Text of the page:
WASHINGTON — Short on votes and time, Senate Majority Leader Mitch McConnell is moving on from health care for now and turning his conference's attention to its next big legislative priority: tax reform.
Abandoning health care is a major disappointment for a party that has campaigned on the issue for three election cycles and made it its top legislative priority after gaining control of the White House in January. Republicans, in need of a major legislative victory, are now placing their emphasis on the urgency of passing tax reform.
Republican senators decided during their weekly conference lunch on Tuesday to avoid a public defeat and not put a health care measure that was a sure loser up for a vote, with three GOP senators explicitly against it and others wavering.
"We've made the decision that, since we don't have the votes, we are going to postpone the vote," said Sen. Bill Cassidy of Louisiana, the co-author with Sen. Lindsay Graham of South Carolina of the bill that represented Republicans' latest attempt to repeal the Affordable Care Act. "Am I disappointed? Absolutely."
With no Democrats supporting the repeal of Obamacare, Senate Republicans could afford to lose the support of only two of their 52 members and still pass the bill. On Monday evening, Sen. Susan Collins of Maine became the third GOP senator to publicly oppose the measure, delivering a fatal blow to what was already a last-ditch effort. Sens. Rand Paul of Kentucky and John McCain of Arizona had previously said that they were against the measure.
The Graham-Cassidy legislation was the latest version in a series of efforts to partially repeal and replace the Affordable Care Act, but none were able to find the 50 votes needed to pass.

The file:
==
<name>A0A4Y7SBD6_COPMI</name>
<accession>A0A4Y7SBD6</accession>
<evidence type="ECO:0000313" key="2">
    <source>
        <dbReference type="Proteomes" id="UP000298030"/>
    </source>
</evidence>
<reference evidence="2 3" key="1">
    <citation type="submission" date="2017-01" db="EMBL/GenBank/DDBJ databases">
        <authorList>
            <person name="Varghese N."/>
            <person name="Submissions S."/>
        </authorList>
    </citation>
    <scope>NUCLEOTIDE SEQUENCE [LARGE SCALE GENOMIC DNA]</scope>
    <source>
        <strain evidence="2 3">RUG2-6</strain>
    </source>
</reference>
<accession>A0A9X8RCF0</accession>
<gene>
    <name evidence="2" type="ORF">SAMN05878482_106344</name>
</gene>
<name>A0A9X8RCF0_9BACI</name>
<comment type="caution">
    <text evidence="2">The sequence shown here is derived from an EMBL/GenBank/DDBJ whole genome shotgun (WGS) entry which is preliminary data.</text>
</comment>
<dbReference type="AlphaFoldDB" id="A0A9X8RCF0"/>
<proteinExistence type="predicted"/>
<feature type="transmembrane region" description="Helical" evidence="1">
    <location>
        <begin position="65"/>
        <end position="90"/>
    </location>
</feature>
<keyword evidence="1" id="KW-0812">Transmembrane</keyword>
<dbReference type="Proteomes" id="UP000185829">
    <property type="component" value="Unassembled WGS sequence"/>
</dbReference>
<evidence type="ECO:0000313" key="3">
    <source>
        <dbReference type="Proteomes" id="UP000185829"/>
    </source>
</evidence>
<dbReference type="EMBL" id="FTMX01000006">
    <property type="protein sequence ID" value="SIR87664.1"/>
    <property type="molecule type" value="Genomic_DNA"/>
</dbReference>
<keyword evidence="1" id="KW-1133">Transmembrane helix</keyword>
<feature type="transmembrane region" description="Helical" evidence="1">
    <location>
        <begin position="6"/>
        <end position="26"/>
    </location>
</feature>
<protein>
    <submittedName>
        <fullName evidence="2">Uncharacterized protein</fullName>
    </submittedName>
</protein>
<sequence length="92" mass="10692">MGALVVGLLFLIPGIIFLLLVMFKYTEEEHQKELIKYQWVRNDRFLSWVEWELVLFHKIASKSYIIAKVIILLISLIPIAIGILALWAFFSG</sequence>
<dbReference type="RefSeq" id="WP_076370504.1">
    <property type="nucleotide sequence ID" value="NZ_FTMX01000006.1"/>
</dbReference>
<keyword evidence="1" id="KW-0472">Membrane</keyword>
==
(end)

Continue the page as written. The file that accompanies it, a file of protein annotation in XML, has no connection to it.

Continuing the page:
The Senate only has until Sept. 30 before the legislative vehicle known as reconciliation expires; under reconciliation, a simple majority of 50 votes is needed to pass legislation instead of the usual 60.
Sen. Lisa Murkowski, R-Alaska, released a statement after the bill was declared dead that still didn't say whether she supported the bill. But she outlined her concerns with the process and the unique challenges facing Alaska.
"I appreciate the efforts of my colleagues, Senator Graham and Senator Cassidy, but they have run up against a hard deadline and a lousy process. Time has not been on their side," Murkowski wrote. "U.S. Senate cannot get the text of a bill on a Sunday night, then proceed to a vote just days later, with only one hearing — and especially not on an issue that is intensely personal to all of us."
There are discussions about possibly trying again next year, using a new budget reconciliation for 2019 — only one per fiscal year is available — or tying health care to tax reform. But Sen. John Thune, R-S.D., called those discussions "premature" and "complicated."
"Until we have 50 for some sort of health care reform that repeals and replaces Obamacare, I don't anticipate that we'll bring that up again," Thune said.
But the reality is that health care is not likely to be revived before the end of the year. "The bill is dead. It's deader than a door nail," said Sen. John Kennedy, R-La.
Republicans are now worrying about the process moving ahead on tax reform. Even as the outline negotiated between Republican leaders and the administration is set to be released on Wednesday, senators were issuing a warning shot to their leaders.
"I'm tired of screwing around," Kennedy said. "I want to do tax reform, but I'm not going to go through tax reform like I just went through health care where you don't know what's in the bill. It's changing four times and you're supposed to go defend it."
House Republicans, who did pass a version of Obamacare repeal in May, were disappointed with their congressional colleagues.
"So yes, we're a little frustrated that the Senate has not acted on a seminal promise, health care," House Speaker Paul Ryan said on Tuesday, adding, "By the way — Obamacare's collapsing."